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Three-stream Wi-Fi hits the mark

In 3-stream vs 2-stream tests, 7 MIMO-based access points deliver impressive performance increases

By Craig Mathias, Network World
March 26, 2012 12:07 AM ET

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And in the "far case scenario" (when the distance is about 7 meters but the signal travels between the basement and second floor of our test location) the improvement is a still-remarkable 39.18% - a good deal more than we expected.

In fact, we were very impressed by these results overall and thus would encourage anyone in the market for WLAN equipment to consider three-stream products.

Here's a short summary of each product's performance:

Cisco Linksys: Price $159.99

In the two-stream baseline test, the Cisco Linksys came in next to last, at 74Mbps in the near-distance test; and dead last at 62Mbps in the far-distance test. But when we turned on three-stream MIMO, the Linksys delivered 190Mbps and 125Mbps respectively, which puts it in second place overall. Not only that, the Linksys delivered improvement rates for three-stream over two-stream of 158% and 100% respectively.

D-Link: Price $99.

The D-Link DIR-665 is a low-cost consumer device that finished in the middle of the pack. In the near-distance test, D-Link improved from 91M to 123Mbps (up 35%) and in the far-distance test, D-Link went from 68M to 91Mbps (up 34%.)

Belkin: Price $99

The Belkin N750 is the other under-$100 device in our test. Belkin's far-distance test results were at the bottom of the pack - 64Mbps for two-stream results and 72Mbps for three stream. Its near-distance results were much better - 87Mbps to 157Mbps, for an improvement of 80%.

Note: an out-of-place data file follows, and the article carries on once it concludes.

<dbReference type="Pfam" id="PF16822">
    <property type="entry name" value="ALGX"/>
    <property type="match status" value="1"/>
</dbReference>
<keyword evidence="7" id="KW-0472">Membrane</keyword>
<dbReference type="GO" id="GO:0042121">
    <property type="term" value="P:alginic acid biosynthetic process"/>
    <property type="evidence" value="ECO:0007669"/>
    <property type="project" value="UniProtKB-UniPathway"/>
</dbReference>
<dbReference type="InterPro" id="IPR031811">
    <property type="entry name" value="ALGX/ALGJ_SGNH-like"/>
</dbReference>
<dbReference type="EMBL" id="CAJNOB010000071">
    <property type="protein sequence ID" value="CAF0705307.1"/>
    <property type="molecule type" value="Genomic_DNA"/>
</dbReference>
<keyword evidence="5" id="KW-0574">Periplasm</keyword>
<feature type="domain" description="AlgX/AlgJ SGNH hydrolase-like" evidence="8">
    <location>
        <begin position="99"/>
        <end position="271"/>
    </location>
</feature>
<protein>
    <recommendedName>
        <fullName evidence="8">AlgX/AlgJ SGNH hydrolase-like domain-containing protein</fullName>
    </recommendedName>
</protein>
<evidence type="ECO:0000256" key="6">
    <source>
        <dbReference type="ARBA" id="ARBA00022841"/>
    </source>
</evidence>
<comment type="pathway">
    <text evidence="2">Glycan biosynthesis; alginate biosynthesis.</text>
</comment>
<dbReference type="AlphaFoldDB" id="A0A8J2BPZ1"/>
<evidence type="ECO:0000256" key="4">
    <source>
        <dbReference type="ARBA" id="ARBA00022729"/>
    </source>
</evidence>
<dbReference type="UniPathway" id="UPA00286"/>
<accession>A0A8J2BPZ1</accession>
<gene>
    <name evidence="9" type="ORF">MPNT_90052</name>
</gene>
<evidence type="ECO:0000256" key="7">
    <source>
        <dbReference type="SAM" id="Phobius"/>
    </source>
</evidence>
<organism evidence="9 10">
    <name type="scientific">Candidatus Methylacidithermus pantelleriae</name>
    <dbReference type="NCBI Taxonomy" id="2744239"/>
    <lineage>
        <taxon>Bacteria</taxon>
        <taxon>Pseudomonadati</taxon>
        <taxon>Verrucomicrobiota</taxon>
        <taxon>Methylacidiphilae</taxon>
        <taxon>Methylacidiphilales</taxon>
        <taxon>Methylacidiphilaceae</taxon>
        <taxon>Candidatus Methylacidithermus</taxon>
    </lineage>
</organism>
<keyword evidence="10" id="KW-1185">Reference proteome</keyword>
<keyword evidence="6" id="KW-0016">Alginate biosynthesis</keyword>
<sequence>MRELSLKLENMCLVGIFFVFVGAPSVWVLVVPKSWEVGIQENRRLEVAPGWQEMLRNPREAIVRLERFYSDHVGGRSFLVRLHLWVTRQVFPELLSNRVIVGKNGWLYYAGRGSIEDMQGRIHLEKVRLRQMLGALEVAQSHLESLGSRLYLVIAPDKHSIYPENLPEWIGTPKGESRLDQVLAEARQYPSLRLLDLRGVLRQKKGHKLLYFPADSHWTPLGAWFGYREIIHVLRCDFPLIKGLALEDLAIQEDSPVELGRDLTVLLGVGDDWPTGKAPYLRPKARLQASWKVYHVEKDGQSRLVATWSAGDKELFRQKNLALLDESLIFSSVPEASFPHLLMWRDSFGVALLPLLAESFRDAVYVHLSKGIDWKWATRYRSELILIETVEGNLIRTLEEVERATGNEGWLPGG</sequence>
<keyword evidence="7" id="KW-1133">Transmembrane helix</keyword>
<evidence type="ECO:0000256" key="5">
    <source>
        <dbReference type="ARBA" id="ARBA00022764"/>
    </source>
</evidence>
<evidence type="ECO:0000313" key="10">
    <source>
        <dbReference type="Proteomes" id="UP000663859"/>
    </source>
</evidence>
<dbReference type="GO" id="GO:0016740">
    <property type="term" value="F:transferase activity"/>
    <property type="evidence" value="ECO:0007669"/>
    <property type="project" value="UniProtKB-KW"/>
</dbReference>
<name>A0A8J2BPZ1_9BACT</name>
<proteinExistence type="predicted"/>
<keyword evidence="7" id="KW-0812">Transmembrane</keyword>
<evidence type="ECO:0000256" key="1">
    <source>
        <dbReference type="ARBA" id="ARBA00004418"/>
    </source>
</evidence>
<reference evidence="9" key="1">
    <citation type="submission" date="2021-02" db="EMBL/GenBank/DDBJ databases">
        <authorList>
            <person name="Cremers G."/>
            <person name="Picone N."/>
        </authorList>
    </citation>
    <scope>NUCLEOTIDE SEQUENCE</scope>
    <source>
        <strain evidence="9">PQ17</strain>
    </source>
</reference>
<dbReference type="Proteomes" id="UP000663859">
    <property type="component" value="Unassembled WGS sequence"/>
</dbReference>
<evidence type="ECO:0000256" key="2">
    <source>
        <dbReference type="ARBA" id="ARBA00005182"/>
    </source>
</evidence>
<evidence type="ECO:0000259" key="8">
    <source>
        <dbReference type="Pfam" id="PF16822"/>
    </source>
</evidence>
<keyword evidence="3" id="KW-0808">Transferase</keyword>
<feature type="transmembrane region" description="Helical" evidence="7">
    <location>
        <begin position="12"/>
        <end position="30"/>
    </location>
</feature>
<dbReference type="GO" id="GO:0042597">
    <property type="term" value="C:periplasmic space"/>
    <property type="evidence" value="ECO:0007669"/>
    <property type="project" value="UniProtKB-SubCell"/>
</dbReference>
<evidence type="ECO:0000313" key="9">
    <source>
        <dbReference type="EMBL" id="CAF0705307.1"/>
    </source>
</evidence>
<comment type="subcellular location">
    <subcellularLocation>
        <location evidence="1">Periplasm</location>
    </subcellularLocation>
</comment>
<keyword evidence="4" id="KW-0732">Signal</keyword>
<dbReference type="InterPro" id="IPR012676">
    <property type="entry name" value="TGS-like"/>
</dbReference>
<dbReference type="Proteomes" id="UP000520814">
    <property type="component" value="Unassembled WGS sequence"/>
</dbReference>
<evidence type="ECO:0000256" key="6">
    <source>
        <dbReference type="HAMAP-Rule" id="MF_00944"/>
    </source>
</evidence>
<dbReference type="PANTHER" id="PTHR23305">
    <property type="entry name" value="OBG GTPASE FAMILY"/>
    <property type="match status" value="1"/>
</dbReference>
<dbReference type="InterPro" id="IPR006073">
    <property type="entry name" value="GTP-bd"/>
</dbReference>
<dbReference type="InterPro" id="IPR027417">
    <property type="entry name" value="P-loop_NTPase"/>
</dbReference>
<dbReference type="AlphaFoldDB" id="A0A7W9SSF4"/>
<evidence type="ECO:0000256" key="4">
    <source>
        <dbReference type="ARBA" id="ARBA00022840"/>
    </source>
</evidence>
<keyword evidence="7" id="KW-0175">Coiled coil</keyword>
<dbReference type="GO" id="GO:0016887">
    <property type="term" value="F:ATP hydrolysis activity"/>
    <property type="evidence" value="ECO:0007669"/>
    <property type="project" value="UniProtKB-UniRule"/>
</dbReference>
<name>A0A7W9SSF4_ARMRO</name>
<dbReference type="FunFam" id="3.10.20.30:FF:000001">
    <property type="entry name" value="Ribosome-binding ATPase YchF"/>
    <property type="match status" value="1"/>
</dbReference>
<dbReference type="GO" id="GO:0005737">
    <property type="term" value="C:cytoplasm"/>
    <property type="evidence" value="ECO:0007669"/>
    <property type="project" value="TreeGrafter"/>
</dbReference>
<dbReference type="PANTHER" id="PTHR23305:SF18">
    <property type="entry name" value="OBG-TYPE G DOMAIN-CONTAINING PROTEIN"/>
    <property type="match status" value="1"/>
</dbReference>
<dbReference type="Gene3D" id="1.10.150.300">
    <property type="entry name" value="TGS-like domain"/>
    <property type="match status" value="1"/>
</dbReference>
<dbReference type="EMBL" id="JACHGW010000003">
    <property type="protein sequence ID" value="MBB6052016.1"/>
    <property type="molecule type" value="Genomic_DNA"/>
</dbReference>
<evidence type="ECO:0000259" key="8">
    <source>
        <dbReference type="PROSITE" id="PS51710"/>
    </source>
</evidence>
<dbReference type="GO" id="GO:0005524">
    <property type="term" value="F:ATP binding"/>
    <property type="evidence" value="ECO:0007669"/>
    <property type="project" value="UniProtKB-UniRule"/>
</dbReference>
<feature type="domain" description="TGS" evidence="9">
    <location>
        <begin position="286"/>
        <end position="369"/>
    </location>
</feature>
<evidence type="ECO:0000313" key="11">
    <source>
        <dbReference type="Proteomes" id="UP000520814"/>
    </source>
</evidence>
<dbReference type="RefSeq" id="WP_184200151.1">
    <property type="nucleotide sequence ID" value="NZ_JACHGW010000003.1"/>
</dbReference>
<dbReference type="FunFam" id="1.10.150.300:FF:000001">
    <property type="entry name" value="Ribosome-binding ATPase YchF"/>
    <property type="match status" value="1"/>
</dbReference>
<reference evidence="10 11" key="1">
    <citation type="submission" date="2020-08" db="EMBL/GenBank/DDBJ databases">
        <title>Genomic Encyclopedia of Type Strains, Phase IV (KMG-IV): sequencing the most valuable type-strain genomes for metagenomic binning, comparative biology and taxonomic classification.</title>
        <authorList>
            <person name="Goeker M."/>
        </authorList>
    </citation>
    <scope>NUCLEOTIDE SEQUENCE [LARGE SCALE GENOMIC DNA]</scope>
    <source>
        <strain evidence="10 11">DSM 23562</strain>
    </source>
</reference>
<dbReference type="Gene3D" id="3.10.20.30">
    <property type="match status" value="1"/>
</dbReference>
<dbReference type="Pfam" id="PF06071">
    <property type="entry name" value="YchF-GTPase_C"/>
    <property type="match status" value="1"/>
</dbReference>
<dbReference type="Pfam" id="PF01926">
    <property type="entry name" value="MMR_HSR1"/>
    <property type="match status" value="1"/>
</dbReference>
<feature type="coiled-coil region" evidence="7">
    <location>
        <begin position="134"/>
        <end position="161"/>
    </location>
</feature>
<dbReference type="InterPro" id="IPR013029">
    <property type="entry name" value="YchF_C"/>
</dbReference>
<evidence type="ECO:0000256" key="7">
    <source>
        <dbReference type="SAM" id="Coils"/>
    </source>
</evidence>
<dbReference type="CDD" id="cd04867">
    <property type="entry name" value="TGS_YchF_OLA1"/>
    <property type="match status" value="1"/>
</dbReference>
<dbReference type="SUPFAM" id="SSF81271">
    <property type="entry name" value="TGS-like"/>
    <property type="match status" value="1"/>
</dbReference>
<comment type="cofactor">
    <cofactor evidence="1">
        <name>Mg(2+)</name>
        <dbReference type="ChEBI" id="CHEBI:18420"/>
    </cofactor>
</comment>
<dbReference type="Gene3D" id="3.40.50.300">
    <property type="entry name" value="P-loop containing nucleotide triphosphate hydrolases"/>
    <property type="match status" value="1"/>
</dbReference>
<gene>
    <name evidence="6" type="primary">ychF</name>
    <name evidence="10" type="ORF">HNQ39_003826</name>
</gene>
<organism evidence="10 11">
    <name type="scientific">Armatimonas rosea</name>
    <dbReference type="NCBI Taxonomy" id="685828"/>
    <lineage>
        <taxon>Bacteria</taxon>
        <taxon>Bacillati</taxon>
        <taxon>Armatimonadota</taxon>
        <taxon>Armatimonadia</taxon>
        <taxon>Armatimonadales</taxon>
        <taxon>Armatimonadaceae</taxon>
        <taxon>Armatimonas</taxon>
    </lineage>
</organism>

Netgear: Price $179.99

Netgear was our top performer in terms of total throughput, delivering 223Mbps in the near-distance test, and 128Mbps in the far-distance test.

Meraki: Price $1,199

Meraki scored well in our near-field test, coming in third with three-stream throughput of 184Mbps. In the far-distance test, Meraki was in the middle of the pack, with 89Mbps, a 35% increase over Meraki's two-stream performance.

Xirrus: Price: $6,450

The Xirrus price is a bit deceiving, since the Xirrus Array comes with eight separate radios. In terms of performance, Xirrus trailed the pack in the near-distance test, with a three-stream throughput of 115Mbps, but Xirrus performed near the top in the far-distance test with 93Mbps.

Cisco: Price: $1,495

The Cisco 3600 AP delivered 77Mbps in the near-distance, two-stream test and 179Mbps in the near-distance, three-stream test, an improvement of 133%. In the far-distance tests, Cisco went from 65M to 97Mbps, a 50% improvement.

Interestingly, the test of the two-stream baseline access point (a Netgear WNDR3800) showed a modest improvement in performance when using the three-stream client, leading to the conclusion that, just as 802.11n clients used backwards-compatibly with 802.11g infrastructure to yield a "better g than g" effect, similar "better than n" performance should result when using a three-stream client with two-stream access points.

The WNDR3800 also, remarkably, had the best two-stream near-distance and second-best two-stream far-distance performance, perhaps more than anything suggesting maturity in firmware and overall two-stream system implementation.

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